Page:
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North Sudan seizes disputed oil-rich region

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North Sudan seizes disputed oil-rich region

South calls move an act of war as independence nears

  • An aerial view of the oil-rich fertile land in Sudan's Abyei region, a source of conflict between North Sudan and South Sudan.
    United Nations/FlickrAn aerial view of the oil-rich fertile land in Sudan's Abyei region, a source of conflict between North Sudan and South Sudan.

North Sudan forces have seized the disputed border town of Abyei, a move described by South Sudan as illegal and a "declaration of war."

The North occupied the strategic area late Saturday with 5,000 troops and tanks, the BBC reports. Some 20,000 people —almost the entire population of Abyei—have fled the fighting and are headed south, Doctors Without Borders said. The group said it has helped 42 people wounded in the violence.

Tensions in the oil-producing Abyei region are rising and there are fears that the latest clashes could spark a new North-South conflict, as South Sudan prepares for independence on July 9. Abyei's status remains to be determined, and the area is claimed by both sides.

After weeks of skirmishes between northern and southern armies, Khartoum sent 15 tanks into Abyei town on Saturday, a United Nations official said. The U.N. said its base had been hit by mortars.

"Most residents in Abyei town left yesterday (Saturday) and have gone south. There are reports of looting by armed groups," U.N. spokeswoman Hua Jiang told Reuters.

The U.N. Security Council has canceled a visit to Abyei scheduled for Monday. The visiting delegation is planning to raise the Abyei issue during meetings with officials in Khartoum.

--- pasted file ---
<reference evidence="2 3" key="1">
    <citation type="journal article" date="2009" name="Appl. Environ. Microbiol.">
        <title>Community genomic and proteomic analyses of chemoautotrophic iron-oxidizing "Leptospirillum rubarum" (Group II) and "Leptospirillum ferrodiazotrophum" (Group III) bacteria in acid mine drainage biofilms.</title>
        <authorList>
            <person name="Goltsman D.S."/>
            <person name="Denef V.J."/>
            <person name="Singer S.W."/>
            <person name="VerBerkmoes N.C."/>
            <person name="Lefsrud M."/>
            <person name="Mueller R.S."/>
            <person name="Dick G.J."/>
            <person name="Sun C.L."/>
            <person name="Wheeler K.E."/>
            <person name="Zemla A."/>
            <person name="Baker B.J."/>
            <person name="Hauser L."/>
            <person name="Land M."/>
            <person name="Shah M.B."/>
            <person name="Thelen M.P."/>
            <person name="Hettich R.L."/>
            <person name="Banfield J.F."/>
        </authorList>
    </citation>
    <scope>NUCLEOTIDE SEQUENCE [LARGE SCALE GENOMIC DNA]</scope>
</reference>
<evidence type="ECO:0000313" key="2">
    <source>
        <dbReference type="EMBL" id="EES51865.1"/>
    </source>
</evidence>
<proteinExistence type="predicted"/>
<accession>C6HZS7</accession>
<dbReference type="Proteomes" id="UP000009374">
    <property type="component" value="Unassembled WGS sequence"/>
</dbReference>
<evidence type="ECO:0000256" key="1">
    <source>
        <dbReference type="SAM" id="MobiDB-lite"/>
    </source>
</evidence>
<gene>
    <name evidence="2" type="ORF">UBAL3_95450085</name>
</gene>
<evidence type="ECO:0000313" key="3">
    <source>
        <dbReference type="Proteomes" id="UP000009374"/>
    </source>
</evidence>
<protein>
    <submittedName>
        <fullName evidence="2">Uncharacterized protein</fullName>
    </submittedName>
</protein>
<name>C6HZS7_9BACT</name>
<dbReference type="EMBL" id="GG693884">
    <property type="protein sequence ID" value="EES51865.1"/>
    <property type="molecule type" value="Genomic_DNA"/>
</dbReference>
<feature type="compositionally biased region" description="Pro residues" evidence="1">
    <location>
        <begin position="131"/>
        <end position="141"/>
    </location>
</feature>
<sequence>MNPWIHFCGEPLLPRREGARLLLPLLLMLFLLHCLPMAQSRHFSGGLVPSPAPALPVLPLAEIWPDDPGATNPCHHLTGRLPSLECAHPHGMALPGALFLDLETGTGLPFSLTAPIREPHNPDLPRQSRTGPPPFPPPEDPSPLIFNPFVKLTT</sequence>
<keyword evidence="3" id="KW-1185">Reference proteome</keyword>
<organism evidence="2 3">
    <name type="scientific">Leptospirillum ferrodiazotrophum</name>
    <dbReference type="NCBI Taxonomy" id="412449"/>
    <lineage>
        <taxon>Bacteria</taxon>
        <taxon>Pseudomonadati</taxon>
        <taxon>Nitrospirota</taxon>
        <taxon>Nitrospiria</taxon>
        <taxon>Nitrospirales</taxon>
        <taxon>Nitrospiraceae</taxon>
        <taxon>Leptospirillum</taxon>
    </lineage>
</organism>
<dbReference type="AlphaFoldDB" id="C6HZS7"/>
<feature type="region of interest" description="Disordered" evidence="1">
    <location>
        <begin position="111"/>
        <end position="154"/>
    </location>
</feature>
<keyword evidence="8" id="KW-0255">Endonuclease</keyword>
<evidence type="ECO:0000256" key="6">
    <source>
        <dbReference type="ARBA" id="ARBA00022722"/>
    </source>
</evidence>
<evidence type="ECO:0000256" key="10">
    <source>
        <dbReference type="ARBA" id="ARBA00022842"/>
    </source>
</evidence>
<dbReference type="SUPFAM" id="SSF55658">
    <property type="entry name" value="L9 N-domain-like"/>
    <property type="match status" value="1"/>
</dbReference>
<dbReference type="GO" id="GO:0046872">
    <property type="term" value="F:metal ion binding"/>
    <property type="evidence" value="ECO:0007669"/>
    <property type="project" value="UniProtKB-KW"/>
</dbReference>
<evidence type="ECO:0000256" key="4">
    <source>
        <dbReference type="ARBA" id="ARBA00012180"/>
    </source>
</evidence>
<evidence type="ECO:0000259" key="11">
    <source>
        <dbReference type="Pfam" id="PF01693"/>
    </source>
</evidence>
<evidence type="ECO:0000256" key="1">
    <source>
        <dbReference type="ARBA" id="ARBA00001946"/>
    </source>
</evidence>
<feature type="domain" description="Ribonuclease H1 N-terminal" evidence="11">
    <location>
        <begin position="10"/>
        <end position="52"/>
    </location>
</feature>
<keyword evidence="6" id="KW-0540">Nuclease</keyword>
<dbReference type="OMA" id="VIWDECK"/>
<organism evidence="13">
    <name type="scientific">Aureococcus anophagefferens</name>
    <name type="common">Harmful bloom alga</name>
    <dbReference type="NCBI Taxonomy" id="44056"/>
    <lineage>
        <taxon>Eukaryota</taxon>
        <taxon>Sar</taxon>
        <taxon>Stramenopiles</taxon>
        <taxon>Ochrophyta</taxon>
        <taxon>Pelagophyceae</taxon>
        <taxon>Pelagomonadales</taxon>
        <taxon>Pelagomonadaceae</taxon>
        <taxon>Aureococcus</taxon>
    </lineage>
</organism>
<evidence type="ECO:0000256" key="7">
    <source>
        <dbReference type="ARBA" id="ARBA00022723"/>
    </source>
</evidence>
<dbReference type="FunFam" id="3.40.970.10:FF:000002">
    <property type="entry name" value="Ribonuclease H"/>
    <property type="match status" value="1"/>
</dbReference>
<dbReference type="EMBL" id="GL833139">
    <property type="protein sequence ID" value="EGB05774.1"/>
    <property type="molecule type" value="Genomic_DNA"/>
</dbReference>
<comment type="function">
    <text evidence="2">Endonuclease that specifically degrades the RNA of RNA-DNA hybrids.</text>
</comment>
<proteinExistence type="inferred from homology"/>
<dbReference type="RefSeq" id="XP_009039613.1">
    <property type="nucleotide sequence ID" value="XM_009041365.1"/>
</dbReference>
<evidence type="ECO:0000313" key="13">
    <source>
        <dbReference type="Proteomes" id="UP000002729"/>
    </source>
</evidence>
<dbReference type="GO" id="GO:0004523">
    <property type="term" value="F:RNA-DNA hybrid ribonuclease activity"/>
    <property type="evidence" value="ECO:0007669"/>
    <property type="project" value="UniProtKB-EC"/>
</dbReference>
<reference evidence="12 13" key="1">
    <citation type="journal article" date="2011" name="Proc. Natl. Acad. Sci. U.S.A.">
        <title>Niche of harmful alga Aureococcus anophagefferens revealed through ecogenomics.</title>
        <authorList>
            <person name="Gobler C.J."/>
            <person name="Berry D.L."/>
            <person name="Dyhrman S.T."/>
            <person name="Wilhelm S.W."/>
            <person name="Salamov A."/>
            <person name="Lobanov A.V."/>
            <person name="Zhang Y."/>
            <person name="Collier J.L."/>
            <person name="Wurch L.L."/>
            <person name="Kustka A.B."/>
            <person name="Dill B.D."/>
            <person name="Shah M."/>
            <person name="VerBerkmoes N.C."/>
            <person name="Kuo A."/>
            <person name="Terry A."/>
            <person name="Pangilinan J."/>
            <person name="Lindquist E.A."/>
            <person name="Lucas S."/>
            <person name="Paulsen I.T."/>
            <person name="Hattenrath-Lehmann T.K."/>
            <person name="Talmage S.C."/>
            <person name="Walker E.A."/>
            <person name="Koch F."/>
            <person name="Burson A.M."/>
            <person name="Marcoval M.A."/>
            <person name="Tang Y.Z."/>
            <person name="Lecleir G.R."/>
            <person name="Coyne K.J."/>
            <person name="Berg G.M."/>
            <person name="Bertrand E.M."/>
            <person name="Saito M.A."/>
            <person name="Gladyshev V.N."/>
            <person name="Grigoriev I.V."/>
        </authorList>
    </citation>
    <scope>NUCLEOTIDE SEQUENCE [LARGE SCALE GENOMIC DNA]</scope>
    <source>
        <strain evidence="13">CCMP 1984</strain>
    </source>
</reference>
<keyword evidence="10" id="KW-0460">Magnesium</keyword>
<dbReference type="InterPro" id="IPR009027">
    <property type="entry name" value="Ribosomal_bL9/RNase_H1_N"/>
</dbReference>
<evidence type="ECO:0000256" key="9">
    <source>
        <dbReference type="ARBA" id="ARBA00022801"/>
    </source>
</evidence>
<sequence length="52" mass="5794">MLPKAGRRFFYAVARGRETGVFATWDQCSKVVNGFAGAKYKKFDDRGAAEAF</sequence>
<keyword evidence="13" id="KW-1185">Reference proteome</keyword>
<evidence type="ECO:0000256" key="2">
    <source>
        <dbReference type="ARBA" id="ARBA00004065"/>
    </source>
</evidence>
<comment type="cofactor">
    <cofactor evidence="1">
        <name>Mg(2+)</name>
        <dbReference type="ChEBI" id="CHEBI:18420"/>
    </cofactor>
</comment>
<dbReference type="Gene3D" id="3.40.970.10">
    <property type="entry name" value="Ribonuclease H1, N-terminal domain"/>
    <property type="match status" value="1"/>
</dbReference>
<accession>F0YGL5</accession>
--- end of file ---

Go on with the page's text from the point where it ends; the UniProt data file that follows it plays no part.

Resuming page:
Abyei, a fertile area near several important oil fields, had been governed by a joint body comprising northerners and southerners. The country’s north is mainly Muslim, while in the south most people follow Christian and animist beliefs.

In a January referendum, southerners voted overwhelmingly to secede and become the world's newest nation. More than 2 million people were killed in decades of civil war between north and south. But control over Abyei remains a flashpoint as the secession of South Sudan approaches.

Southern military spokesman Col Philip Aguer said the North had committed an aggression, and called for the U.N. to intervene.

"We didn't declare war. The (Sudanese ruling) National Congress party and the Sudan armed forces declared war on us," Aguer told the Associated Press.

"If the international community do not intervene quickly to rescue the situation then this is a complete violation of the comprehensive peace agreement, a complete violation of the ceasefire, and it is a declaration of war by Khartoum," he told the BBC.

The northern army said it acted after 22 of its personnel were killed in an ambush by southern armed groups last week. North Sudan said it had sent in the troops to clear out southern soldiers that it said had entered the area in violation of earlier agreements.

"The Sudanese armed forces control Abyei and are cleansing it of illegal forces," Amin Hassan Omar, a minister of state for presidential affairs, told reporters in Khartoum after meeting a UN Security Council delegation.

The southern army accused the north of shelling villages and said it had withdrawn its forces from the town of Abyei after the north moved in.

Both the United States and Britain have condemned the escalation of violence in the Abyei region. The White House said it was "disproportionate and irresponsible," and urged northern and southern leaders to meet and negotiate a settlement.

This article originally appeared on GlobalPost.

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